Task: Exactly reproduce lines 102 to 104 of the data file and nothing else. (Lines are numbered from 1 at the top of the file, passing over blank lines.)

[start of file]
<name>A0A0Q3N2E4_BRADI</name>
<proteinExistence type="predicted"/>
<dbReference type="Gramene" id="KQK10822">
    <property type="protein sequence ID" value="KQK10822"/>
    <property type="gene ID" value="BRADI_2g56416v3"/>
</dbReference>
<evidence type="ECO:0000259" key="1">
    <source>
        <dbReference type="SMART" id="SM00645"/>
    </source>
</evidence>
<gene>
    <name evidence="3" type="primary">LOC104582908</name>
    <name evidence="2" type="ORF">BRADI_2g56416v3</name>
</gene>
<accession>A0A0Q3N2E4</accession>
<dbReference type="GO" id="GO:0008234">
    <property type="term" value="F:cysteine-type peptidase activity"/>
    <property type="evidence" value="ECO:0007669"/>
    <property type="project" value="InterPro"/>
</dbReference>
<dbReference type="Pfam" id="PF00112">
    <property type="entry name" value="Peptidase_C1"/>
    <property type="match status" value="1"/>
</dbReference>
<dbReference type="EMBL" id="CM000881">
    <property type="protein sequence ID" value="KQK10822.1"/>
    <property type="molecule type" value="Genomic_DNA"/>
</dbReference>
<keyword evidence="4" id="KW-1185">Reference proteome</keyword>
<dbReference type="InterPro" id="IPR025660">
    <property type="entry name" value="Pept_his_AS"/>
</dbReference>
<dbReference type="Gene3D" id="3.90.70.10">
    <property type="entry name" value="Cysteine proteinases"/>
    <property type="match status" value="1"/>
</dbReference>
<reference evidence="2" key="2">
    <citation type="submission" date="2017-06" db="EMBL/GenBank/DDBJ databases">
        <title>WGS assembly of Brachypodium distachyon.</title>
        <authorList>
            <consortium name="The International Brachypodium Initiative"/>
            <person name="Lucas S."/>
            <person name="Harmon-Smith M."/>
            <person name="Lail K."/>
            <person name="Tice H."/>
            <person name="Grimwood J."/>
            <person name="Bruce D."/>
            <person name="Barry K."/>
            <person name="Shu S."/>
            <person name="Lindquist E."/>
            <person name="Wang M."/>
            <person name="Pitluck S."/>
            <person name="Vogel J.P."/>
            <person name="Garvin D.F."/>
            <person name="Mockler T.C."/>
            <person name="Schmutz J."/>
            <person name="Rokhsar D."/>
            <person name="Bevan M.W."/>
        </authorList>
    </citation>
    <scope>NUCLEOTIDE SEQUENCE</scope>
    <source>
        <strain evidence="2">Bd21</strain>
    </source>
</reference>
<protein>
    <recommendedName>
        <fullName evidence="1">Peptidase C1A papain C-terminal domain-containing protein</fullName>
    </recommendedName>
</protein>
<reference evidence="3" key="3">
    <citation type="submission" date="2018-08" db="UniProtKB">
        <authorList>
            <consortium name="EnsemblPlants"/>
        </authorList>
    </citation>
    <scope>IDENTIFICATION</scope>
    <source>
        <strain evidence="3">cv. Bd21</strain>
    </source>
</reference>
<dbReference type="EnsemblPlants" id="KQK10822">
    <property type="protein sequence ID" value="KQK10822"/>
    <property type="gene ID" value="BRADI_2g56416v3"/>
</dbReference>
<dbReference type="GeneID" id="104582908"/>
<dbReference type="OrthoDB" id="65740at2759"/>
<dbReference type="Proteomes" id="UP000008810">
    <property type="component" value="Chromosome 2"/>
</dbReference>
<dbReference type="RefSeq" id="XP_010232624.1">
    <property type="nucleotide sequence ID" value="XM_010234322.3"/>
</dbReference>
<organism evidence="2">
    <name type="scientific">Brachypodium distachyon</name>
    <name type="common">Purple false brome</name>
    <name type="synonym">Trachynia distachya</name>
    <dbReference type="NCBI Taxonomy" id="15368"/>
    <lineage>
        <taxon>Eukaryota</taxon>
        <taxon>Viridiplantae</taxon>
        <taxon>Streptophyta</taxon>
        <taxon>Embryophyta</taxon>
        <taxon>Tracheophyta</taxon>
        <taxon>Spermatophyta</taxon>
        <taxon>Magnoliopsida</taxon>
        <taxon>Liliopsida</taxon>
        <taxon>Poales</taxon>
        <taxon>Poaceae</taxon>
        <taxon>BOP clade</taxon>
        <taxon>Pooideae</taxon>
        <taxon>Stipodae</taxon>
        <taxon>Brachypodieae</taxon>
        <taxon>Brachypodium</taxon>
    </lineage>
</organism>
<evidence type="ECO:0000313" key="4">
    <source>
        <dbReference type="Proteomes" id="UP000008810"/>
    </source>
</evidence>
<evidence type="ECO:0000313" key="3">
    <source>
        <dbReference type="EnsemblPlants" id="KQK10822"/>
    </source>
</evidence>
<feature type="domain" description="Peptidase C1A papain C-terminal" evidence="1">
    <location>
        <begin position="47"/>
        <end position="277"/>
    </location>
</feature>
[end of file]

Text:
        <taxon>Viridiplantae</taxon>
        <taxon>Streptophyta</taxon>
        <taxon>Embryophyta</taxon>